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Publication numberUS5512674 A
Publication typeGrant
Application numberUS 08/161,496
Publication dateApr 30, 1996
Filing dateDec 6, 1993
Priority dateMar 20, 1990
Fee statusPaid
Publication number08161496, 161496, US 5512674 A, US 5512674A, US-A-5512674, US5512674 A, US5512674A
InventorsHidemi Nukada, Akihiko Tokida, Yasuo Sakaguchi, Katsumi Daimon, Katsumi Nukada
Original AssigneeFuji Xerox Co., Ltd.
Export CitationBiBTeX, EndNote, RefMan
External Links: USPTO, USPTO Assignment, Espacenet
Process for preparing titanyl phthalocyanine crystal by solvent dilution
US 5512674 A
Abstract
A process for preparing a titanyl phthalocyanine crystal showing at least one diffraction peak at a Bragg angle (2θ0.2) of 27.3 is disclosed, which comprises dissolving or suspending titanyl phthalocyanine in concentrated sulfuric acid to form a solution or a slurry and diluting the solution or slurry with an alcohol solvent, an aromatic solvent, a mixed solvent of an alcohol solvent and water, a mixed solvent of an aromatic solvent and water, or a mixed solvent of an alcohol solvent and an aromatic solvent with or without water thereby to precipitate a crystal, and, if desired, treating the precipitated crystal with an alcohol solvent, an aromatic solvent, a mixed solvent of an alcohol solvent and an aromatic solvent or a mixed solvent of an alcohol solvent and/or an aromatic solvent and water. The resulting titanyl phthalocyanine crystal exhibits high photosensitivity and excellent durability as a photoconductive material of an electrophotographic photoreceptor.
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Claims(6)
What is claimed is:
1. A process for preparing a photoconductive titanyl phthalocyanine crystal for use in an electrophotographic photoreceptor, wherein said crystal shows at least one diffraction peak at a Bragg angle (2θ0.2) of 27.3 and said at least one peak at a Bragg angle of 27.3 is the strongest diffraction peak, said process comprising the step of dissolving or suspending titanyl phthalocyanine in concentrated sulfuric acid to form a solution or a slurry and diluting said solution or slurry with a solvent so as to precipitate a crystal in said solvent, wherein said solvent is an alcohol solvent having up to 5 carbon atoms, an aromatic solvent, a mixed solvent of said alcohol solvent and water, a mixed solvent of said aromatic solvent and water, or a mixed solvent of said alcohol solvent and said aromatic solvent with or without water; and wherein said aromatic solvent is an aromatic hydrocarbon, an aromatic nitro compound, an aromatic halogen compound or phenol.
2. A process for preparing a photoconductive titanyl phthalocyanine crystal for use in an electrophotographic photoreceptor, wherein said crystal shows at least one diffraction peak at a Bragg angle (2θ0.2) of 27.3 and said at least one peak at a Bragg angle of 27.3 is the strongest diffraction peak, said process comprising the steps of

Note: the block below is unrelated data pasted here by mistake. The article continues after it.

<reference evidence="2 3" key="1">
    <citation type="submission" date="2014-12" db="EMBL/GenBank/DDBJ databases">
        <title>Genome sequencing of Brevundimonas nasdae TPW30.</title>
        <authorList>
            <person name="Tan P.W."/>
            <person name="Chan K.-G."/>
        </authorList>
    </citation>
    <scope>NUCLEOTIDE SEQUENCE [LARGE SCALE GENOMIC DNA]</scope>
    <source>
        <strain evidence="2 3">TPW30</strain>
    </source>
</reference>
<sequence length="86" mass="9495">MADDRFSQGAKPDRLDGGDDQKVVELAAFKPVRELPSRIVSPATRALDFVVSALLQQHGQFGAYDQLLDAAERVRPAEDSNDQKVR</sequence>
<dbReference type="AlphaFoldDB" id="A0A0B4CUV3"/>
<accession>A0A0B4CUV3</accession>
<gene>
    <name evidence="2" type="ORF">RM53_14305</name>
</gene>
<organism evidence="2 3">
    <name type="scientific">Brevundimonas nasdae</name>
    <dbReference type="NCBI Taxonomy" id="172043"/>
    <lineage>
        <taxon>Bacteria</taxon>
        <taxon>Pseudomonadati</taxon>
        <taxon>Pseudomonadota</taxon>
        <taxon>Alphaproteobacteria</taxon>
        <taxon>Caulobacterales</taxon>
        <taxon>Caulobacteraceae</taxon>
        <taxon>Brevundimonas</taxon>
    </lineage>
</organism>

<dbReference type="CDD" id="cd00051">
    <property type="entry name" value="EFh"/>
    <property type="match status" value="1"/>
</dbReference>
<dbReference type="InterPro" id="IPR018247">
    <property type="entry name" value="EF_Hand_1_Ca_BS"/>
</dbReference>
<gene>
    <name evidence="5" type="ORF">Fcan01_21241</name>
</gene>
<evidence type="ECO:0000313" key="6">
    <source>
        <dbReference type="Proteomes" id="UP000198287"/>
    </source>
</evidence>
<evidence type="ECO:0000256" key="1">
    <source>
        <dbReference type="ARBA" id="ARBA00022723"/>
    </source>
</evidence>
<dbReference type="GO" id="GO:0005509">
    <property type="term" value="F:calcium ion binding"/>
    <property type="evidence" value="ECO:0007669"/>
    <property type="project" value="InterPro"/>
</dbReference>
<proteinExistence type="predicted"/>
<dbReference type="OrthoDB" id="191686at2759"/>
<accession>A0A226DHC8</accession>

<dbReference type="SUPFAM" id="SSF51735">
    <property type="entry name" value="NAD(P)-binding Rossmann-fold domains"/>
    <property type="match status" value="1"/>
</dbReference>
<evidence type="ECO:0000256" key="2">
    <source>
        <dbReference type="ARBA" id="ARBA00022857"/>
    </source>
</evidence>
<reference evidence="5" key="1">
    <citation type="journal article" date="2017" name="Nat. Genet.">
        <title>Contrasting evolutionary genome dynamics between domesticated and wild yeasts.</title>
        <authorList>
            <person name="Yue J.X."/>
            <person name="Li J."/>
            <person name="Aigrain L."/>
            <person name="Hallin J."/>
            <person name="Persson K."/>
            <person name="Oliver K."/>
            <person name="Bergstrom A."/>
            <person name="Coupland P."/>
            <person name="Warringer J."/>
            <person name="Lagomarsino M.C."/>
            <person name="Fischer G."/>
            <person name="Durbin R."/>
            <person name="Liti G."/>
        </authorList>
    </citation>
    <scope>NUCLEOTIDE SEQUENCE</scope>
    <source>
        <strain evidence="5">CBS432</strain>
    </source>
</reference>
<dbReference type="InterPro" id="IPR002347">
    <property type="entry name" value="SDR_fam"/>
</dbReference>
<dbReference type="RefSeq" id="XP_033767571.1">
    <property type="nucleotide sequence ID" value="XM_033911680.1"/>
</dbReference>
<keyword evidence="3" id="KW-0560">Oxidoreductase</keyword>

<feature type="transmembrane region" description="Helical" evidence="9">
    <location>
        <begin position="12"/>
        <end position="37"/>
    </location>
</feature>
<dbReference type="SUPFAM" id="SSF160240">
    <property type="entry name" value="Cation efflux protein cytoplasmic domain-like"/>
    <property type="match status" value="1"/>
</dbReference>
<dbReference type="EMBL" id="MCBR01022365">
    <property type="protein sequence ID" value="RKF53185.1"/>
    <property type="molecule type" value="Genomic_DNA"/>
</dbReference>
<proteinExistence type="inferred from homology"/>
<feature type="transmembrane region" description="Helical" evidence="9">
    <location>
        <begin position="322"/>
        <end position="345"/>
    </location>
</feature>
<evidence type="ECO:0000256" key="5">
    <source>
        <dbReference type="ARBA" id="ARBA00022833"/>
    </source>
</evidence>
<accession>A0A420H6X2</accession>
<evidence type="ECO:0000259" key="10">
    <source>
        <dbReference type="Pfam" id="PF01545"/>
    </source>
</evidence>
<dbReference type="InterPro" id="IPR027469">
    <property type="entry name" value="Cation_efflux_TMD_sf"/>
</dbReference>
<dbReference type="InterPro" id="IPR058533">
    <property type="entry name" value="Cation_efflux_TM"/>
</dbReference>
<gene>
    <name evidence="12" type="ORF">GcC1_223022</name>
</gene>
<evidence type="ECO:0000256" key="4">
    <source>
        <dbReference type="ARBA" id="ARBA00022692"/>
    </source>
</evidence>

(a) dissolving or suspending titanyl phthalocyanine in concentrated sulfuric acid to form a solution or a slurry and diluting said solution or slurry with a solvent so as to precipitate a crystal in said solvent, wherein said solvent is an alcohol solvent having up to 5 carbon atoms, an aromatic solvent, a mixed solvent of said alcohol solvent and water, a mixed solvent of said aromatic solvent and water, or a mixed solvent of said alcohol solvent and said aromatic solvent with or without water, and
(b) isolating and treating the precipitated crystal with said alcohol solvent, said aromatic solvent, a mixed solvent of said alcohol solvent and said aromatic solvent with or without water, a mixed solvent of said alcohol solvent and water, or a mixed solvent of said aromatic solvent and water; and wherein said aromatic solvent is an aromatic hydrocarbon, an aromatic nitro compound, an aromatic halogen compound or phenol.
3. A process as claimed in claim 1, wherein said concentrated sulfuric acid is used in an amount of from 1 to 100 times the weight of said titanyl phthalocyanine.
4. A process as claimed in claim 2, wherein said concentrated sulfuric acid is used in an amount of from 1 to 100 times the weight of said titanyl phthalocyanine.
5. A process as claimed in claim 1, wherein said solvent for dilution is used in an amount of from 2 to 50 times the weight of said concentrated sulfuric acid solution or slurry.
6. A process as claimed in claim 2, wherein said solvent for dilution is used in an amount of from 2 to 50 times the weight of said concentrated sulfuric acid solution or slurry.
Description

This is a continuation of application Ser. No. 07/670,778, filed Mar. 19, 1991, now abandoned.

FIELD OF THE INVENTION

This invention relates to a process for preparing a titanyl phthalocyanine crystal useful as a photoconductive material.

BACKGROUND OF THE INVENTION

Phthalocyanine compounds are useful as coatings, printing inks, catalysts or electronic materials. In recent years, they have been extensively studied particularly for their use as electrophotographic photoreceptor materials, optical recording materials and photoelectric conversion materials.

In general, phthalocyanine compounds are known to exhibit several different crystal forms depending on the process of production or the process of treatment. The difference in crystal form is known to have a great influence on their photoelectric conversion characteristics. For example, known crystal forms of copper phthalocyanine compounds include α-, ε-, π-, χ-, ρ-, and δ-forms in addition to a stable β-form. It is known that these crystal forms are capable of interconversion by a mechanical strain, a sulfuric acid treatment, an organic solvent treatment, a heat treatment, and the like as described, e.g., in U.S. Pat. Nos. 2,770,629, 3,160,635, 3,708,292, and 3,357,989. Further, a relationship between the crystal form of copper phthalocyanine and electrophotographic sensitivity is described in JP-A-50-38543 (the term "JP-A" as used herein means an "unexamined published Japanese patent application").